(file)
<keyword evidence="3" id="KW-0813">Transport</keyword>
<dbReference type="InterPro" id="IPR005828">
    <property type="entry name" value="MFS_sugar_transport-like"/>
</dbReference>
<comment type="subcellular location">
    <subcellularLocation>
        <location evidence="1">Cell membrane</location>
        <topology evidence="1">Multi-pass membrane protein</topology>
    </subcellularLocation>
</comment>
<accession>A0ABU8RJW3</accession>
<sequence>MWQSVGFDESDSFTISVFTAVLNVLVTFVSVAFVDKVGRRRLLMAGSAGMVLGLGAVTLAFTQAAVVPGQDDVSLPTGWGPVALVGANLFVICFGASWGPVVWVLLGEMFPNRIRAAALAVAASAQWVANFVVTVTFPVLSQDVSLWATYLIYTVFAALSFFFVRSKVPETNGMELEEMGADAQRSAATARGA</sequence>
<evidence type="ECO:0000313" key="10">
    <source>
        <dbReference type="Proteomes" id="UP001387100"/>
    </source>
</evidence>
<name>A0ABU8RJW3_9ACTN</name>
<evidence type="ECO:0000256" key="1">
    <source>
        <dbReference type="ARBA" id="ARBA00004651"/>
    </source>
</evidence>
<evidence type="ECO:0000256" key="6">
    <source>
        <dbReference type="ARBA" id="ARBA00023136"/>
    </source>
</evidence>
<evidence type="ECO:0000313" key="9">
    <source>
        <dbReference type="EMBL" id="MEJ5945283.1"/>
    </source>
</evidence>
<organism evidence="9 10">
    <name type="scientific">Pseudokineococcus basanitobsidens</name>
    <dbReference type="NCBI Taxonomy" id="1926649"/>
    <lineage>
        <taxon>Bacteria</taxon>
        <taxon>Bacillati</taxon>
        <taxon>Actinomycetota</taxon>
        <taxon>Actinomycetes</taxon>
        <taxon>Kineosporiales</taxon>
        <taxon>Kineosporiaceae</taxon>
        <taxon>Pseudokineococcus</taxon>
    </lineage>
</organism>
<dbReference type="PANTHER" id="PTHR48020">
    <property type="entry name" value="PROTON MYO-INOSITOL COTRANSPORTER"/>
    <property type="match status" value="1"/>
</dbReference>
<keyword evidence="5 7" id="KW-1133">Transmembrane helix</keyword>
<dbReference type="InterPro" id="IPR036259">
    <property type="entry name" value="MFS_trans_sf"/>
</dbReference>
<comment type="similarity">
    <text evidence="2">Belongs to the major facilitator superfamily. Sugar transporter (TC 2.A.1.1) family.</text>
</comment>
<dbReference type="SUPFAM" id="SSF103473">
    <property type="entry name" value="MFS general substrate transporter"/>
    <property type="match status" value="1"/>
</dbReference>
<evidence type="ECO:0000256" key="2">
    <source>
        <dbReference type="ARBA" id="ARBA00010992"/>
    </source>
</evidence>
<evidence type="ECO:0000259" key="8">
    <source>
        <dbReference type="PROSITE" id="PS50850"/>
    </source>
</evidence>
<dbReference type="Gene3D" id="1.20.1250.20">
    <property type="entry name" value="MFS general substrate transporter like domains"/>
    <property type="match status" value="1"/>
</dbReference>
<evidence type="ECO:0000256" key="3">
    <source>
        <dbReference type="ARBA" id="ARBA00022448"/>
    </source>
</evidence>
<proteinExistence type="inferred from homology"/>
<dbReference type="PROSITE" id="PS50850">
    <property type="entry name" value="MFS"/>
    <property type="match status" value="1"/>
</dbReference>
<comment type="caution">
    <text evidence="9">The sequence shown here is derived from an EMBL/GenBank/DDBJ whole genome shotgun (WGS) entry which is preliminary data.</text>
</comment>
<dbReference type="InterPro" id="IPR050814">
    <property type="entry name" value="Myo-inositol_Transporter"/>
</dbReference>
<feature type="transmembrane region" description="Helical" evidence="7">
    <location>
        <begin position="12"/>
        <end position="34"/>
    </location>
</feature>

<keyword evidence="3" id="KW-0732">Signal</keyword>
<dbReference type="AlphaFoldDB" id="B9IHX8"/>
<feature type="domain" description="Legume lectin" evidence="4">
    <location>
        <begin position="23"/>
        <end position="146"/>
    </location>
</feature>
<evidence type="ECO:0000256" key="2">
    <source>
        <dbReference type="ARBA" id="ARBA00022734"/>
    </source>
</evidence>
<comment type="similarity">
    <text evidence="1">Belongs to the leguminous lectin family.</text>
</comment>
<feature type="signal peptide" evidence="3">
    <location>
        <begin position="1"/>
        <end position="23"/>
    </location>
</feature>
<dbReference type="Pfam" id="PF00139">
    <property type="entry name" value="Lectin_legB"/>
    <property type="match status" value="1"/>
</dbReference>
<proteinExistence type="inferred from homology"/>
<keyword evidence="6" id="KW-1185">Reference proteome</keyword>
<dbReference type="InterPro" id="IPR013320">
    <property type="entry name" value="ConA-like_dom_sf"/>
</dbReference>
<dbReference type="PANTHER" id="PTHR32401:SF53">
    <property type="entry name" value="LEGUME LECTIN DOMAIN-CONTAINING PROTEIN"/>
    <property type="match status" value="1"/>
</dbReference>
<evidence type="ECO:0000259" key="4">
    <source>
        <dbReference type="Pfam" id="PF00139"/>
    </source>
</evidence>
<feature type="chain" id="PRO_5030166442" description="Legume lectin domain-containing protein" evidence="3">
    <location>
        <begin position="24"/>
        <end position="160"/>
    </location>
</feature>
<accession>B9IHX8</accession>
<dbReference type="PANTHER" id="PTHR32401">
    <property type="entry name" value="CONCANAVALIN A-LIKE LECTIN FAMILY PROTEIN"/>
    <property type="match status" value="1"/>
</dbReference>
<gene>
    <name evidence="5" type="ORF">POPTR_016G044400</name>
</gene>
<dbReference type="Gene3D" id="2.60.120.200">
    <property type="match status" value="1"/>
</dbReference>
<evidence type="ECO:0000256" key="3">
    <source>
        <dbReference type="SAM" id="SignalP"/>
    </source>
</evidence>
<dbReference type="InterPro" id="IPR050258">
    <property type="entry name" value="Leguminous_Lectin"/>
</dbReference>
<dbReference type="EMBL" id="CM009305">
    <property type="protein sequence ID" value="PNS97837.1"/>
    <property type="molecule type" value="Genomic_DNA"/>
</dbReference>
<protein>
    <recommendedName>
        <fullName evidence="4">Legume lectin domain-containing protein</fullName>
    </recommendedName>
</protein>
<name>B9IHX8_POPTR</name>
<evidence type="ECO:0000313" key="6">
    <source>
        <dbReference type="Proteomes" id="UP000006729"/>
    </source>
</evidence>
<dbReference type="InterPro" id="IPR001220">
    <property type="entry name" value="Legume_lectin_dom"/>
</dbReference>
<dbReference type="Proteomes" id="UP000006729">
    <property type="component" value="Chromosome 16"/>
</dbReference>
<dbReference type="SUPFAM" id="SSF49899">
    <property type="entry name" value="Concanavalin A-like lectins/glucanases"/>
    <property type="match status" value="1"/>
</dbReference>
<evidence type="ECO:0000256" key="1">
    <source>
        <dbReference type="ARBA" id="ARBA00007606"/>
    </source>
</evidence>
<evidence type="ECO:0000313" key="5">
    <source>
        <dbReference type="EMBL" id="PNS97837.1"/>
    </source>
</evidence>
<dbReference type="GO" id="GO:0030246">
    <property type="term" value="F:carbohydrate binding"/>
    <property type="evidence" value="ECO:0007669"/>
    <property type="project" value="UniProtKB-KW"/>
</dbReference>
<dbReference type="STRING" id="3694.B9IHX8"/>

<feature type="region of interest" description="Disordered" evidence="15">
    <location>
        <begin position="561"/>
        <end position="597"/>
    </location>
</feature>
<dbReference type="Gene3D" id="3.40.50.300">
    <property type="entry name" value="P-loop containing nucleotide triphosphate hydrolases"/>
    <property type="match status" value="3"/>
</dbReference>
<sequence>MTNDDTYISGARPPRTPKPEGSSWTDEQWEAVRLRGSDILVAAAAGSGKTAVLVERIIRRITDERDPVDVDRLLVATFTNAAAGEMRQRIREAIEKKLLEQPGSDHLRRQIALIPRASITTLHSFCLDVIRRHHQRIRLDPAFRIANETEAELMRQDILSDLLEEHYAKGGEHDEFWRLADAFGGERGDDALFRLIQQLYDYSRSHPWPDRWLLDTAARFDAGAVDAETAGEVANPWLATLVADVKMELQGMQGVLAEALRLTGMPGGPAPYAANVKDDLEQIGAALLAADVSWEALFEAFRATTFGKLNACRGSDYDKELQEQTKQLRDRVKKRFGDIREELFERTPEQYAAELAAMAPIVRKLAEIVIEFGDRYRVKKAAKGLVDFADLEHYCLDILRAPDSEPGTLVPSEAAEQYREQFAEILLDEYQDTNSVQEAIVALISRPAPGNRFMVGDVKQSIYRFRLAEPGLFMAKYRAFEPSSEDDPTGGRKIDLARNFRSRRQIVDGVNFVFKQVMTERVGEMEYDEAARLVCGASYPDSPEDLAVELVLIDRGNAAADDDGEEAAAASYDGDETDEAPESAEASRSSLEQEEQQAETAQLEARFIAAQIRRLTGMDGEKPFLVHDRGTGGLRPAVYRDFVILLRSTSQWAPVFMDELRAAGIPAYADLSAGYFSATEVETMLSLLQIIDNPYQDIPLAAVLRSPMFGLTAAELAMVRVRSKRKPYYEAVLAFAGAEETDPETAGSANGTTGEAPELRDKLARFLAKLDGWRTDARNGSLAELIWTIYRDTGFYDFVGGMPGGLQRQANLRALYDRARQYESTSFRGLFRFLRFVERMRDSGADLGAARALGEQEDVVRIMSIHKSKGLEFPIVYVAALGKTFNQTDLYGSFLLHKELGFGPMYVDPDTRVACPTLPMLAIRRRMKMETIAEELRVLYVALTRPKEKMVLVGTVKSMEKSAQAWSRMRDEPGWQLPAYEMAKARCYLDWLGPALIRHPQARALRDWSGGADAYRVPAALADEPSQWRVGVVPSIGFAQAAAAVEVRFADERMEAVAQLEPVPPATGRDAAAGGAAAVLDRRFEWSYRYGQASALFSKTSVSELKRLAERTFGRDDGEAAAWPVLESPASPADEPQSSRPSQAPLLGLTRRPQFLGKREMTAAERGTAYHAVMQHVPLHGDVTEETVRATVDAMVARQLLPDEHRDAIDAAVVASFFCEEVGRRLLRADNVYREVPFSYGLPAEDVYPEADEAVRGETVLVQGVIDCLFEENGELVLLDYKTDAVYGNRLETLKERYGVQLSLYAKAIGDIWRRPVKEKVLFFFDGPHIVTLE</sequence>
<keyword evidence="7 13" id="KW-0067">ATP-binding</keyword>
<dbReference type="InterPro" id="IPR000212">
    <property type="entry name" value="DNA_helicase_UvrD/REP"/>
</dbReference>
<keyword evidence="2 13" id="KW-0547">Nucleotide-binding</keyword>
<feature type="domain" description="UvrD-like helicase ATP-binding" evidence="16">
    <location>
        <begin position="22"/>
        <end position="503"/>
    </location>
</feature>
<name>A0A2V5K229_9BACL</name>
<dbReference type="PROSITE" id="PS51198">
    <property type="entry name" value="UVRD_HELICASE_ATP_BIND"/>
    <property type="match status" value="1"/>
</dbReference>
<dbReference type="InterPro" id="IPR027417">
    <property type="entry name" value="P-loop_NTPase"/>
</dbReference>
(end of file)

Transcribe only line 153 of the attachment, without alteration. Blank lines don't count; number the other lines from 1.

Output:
    <property type="match status" value="1"/>